Bleeding by May Swenson

This poem by May Swenson has long haunted me. I don’t understand it, and yet I do. Is it about an abusive relationship, self harm, a destructive sexuality, or something else?
May Swenson was a remarkable twentieth century poet. She was estranged from her Mormon family because of her lesbianism, but wasn’t “out” or even self-defined as a woman poet. In this she was similar to her peer Elizabeth Bishop.
I had the good fortune to know her during a brief but intense period of my life, when I was young and living at the MacDowell Colony.
I’m posting this poem to honor the tradition of lesbian and gay writers in the wake of the Orlando shootings. Also, I’m posting it because it keeps coming to mind—I’ve been thinking of it every few hours, which is unusual.
I think this poem is in part about human nature, about the interplay between violence and victimhood, the contest between thanatos and eros, death wish versus choosing life.
This poem scares me, but it isn’t about hopes and prayers—it’s about reality.


Stop bleeding said the knife
I would if I could said the cut.
Stop bleeding you make me messy with the blood.
I’m sorry said the cut.
Stop or I will sink in farther said the knife.
Don’t said the cut.
The knife did not say it couldn’t help it but
it sank in farther.
If only you didn’t bleed said the knife I wouldn’t
have to do this.
I know said the cut I bleed too easily I hate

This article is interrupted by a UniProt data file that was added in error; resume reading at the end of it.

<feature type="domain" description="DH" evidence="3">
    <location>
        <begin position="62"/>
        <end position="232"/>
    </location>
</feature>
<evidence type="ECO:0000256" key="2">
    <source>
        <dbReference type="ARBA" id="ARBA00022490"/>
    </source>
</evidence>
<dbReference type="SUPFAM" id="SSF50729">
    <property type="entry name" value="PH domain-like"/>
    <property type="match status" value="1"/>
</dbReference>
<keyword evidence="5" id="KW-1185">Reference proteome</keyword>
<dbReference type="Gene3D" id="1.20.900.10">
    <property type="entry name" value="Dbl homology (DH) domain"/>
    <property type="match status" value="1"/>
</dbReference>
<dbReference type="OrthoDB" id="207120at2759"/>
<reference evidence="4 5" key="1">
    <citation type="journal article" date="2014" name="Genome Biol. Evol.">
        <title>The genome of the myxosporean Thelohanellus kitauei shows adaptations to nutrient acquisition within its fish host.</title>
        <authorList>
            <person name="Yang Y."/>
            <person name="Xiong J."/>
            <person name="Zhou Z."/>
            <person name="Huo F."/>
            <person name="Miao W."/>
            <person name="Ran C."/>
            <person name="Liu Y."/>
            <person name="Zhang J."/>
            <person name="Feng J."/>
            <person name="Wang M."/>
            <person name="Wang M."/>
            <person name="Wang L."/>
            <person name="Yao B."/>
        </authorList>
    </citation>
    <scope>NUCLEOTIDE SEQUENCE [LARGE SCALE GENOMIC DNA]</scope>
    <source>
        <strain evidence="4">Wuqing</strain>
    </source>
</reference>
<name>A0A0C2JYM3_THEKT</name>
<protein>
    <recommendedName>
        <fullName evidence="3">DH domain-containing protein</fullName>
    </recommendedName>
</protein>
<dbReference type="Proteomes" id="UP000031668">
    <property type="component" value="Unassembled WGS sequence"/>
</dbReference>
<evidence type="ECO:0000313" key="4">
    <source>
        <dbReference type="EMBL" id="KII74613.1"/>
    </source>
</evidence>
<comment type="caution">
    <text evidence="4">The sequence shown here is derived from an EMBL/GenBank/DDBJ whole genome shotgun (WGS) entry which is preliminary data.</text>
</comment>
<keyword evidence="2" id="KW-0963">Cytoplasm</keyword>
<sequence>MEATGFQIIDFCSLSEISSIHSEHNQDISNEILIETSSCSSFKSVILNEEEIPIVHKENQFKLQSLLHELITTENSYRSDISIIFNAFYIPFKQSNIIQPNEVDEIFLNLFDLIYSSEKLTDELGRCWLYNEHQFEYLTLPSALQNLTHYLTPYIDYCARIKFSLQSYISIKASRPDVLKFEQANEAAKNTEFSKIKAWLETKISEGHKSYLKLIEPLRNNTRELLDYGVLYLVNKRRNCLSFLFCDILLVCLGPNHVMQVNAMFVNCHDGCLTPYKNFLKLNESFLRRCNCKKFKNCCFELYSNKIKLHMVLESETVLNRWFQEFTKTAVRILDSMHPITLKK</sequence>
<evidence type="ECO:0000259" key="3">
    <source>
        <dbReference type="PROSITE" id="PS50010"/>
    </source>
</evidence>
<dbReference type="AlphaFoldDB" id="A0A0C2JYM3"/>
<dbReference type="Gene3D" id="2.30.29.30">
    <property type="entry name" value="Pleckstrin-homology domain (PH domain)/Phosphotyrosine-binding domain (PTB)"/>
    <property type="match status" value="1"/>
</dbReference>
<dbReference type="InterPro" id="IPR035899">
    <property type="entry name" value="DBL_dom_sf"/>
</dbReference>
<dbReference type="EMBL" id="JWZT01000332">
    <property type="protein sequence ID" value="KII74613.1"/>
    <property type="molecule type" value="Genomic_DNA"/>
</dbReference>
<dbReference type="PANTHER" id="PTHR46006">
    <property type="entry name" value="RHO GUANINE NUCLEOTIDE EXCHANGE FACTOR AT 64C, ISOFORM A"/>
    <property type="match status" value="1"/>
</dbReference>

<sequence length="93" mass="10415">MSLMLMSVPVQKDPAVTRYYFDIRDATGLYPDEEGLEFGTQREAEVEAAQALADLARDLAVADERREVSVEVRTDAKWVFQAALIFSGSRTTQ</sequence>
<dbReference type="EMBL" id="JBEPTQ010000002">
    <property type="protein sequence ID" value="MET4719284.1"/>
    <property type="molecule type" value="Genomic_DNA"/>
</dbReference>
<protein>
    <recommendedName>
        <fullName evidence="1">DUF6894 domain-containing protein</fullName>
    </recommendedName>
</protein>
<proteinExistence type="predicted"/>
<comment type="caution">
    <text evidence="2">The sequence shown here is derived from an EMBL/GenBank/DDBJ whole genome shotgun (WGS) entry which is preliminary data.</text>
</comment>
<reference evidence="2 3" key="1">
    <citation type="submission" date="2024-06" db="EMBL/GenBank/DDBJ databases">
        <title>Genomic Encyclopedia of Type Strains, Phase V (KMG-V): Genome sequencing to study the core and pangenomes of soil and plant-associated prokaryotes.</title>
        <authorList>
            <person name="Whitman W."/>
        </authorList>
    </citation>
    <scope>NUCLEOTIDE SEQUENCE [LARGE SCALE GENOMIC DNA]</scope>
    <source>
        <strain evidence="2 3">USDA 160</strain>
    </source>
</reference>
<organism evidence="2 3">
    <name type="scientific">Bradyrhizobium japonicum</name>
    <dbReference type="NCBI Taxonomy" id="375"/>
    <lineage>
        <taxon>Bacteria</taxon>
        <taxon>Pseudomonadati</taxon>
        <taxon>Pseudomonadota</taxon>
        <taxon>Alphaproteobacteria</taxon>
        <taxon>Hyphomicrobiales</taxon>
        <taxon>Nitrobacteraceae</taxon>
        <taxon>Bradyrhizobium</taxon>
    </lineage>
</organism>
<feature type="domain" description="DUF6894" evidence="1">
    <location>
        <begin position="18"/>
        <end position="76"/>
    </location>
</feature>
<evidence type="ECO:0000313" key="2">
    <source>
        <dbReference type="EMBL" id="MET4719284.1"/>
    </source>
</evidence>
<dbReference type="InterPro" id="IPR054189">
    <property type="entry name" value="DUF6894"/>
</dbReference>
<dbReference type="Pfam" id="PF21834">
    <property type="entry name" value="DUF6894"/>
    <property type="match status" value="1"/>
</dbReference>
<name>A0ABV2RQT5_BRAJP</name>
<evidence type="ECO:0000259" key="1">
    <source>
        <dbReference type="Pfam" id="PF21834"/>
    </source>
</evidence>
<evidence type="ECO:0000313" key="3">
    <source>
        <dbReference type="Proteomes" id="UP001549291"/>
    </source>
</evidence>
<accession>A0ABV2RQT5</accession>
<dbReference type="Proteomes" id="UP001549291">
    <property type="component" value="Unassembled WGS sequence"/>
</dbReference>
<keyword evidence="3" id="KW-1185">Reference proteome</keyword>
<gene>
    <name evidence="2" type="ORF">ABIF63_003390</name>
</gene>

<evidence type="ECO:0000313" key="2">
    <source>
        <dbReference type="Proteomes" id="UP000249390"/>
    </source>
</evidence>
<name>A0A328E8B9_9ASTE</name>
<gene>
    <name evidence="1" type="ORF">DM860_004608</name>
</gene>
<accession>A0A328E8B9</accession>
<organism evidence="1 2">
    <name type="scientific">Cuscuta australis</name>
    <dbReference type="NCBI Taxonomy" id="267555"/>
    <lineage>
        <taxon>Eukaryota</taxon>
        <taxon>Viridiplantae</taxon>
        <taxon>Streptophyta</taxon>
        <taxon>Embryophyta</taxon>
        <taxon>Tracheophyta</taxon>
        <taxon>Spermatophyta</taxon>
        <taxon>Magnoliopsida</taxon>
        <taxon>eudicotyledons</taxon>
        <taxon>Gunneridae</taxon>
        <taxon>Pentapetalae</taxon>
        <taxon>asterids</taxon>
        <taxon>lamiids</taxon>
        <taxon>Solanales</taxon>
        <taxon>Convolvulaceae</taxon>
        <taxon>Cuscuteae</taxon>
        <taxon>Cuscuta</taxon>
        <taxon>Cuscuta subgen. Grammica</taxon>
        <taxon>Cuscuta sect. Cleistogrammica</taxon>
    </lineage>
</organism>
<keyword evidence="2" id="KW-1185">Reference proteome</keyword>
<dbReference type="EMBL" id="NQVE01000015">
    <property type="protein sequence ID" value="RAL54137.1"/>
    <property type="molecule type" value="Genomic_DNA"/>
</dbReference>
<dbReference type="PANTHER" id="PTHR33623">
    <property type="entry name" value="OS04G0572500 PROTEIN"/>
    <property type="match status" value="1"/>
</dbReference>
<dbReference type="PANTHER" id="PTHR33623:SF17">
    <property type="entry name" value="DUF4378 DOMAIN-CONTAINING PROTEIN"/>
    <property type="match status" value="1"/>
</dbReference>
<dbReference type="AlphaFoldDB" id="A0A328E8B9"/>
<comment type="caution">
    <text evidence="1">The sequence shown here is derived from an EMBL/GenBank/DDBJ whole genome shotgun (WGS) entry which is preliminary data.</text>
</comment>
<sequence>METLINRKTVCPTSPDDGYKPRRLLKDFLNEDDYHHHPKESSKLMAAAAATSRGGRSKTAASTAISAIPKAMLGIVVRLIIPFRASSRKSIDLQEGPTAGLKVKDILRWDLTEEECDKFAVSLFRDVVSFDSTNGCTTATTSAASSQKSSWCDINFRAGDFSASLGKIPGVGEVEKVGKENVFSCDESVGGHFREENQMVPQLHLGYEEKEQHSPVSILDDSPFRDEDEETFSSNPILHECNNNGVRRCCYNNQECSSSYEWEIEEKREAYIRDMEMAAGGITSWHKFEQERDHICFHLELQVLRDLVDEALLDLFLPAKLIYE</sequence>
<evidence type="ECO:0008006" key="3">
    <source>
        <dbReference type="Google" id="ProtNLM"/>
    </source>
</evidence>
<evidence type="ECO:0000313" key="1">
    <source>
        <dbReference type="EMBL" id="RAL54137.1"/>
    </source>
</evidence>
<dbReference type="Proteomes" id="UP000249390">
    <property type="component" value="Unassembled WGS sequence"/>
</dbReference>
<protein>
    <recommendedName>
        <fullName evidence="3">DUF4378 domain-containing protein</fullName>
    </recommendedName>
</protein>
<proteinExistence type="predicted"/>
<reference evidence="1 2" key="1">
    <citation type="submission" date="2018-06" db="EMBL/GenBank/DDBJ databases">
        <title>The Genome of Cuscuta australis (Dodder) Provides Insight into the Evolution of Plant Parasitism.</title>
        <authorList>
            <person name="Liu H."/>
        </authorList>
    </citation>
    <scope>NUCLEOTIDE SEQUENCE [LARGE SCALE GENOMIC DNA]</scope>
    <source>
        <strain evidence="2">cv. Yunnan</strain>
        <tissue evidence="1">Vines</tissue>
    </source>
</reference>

that I can’t help it I wish I were a knife like
you and didn’t have to bleed.
Well meanwhile stop bleeding will you said the knife.
Yes you are a mess and sinking in deeper said the cut I
will have to stop.
Have you stopped by now said the knife.
I’ve almost stopped I think.
Why must you bleed in the first place said the knife.
For the same reason maybe that you must do what you
must do said the cut.
I can’t stand bleeding said the knife and sank in farther.
I hate it too said the cut I know it isn’t you it’s
me you’re lucky to be a knife you ought to be glad about that.
Too many cuts around said the knife they’re
messy I don’t know how they stand themselves.
They don’t said the cut.
You’re bleeding again.
No I’ve stopped said the cut see you are coming out now the
blood is drying it will rub off you’ll be shiny again and clean.
If only cuts wouldn’t bleed so much said the knife coming
out a little.
But then knives might become dull said the cut.
Aren’t you still bleeding a little said the knife.
I hope not said the cut.
I feel you are just a little.
Maybe just a little but I can stop now.
I feel a little wetness still said the knife sinking in a
little but then coming out a little.
Just a little maybe just enough said the cut.
That’s enough now stop now do you feel better now said the knife.
I feel I have to bleed to feel I think said the cut.
I don’t I don’t have to feel said the knife drying now
becoming shiny.

5 thoughts on “Bleeding by May Swenson

  1. I agree that that this is one of the most disturbing, excruciating poems I have ever read. I get it and I don’t. It’s so naked and raw and ugly. It’s so pure. The love of the knife, the love of the blood, the weird sex play between the two, the destructive power of a love-making we all fear.
    It is terrifying and probably about a thousand different aspects of who one is, wants to be, needs to be. So glad to have been introduced to this poem. But yikes.

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